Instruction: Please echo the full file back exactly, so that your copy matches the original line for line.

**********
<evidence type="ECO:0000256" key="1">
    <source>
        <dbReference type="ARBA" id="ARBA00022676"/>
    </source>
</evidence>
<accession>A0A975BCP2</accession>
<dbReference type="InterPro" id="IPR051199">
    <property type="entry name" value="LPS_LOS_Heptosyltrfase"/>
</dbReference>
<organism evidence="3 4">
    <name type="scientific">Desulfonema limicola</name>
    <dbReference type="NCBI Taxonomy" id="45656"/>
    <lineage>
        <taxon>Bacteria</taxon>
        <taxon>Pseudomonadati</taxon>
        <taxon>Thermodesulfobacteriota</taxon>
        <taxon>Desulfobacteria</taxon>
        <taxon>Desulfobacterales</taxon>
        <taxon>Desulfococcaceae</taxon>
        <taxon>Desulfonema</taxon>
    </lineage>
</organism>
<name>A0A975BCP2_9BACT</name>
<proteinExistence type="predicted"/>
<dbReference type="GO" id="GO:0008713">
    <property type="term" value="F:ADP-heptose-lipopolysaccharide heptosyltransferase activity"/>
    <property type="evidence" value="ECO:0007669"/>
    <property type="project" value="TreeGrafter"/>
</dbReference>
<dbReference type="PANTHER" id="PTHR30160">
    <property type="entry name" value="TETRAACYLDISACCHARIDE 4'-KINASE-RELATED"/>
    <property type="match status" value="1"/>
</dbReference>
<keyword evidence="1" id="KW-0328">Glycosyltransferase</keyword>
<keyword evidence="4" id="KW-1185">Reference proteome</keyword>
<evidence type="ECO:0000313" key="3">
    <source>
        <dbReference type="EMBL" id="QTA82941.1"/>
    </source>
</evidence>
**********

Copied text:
<evidence type="ECO:0000256" key="1">
    <source>
        <dbReference type="ARBA" id="ARBA00022676"/>
    </source>
</evidence>
<accession>A0A975BCP2</accession>
<dbReference type="InterPro" id="IPR051199">
    <property type="entry name" value="LPS_LOS_Heptosyltrfase"/>
</dbReference>
<organism evidence="3 4">
    <name type="scientific">Desulfonema limicola</name>
    <dbReference type="NCBI Taxonomy" id="45656"/>
    <lineage>
        <taxon>Bacteria</taxon>
        <taxon>Pseudomonadati</taxon>
        <taxon>Thermodesulfobacteriota</taxon>
        <taxon>Desulfobacteria</taxon>
        <taxon>Desulfobacterales</taxon>
        <taxon>Desulfococcaceae</taxon>
        <taxon>Desulfonema</taxon>
    </lineage>
</organism>
<name>A0A975BCP2_9BACT</name>
<proteinExistence type="predicted"/>
<dbReference type="GO" id="GO:0008713">
    <property type="term" value="F:ADP-heptose-lipopolysaccharide heptosyltransferase activity"/>
    <property type="evidence" value="ECO:0007669"/>
    <property type="project" value="TreeGrafter"/>
</dbReference>
<dbReference type="PANTHER" id="PTHR30160">
    <property type="entry name" value="TETRAACYLDISACCHARIDE 4'-KINASE-RELATED"/>
    <property type="match status" value="1"/>
</dbReference>
<keyword evidence="1" id="KW-0328">Glycosyltransferase</keyword>
<keyword evidence="4" id="KW-1185">Reference proteome</keyword>
<evidence type="ECO:0000313" key="3">
    <source>
        <dbReference type="EMBL" id="QTA82941.1"/>
    </source>
</evidence>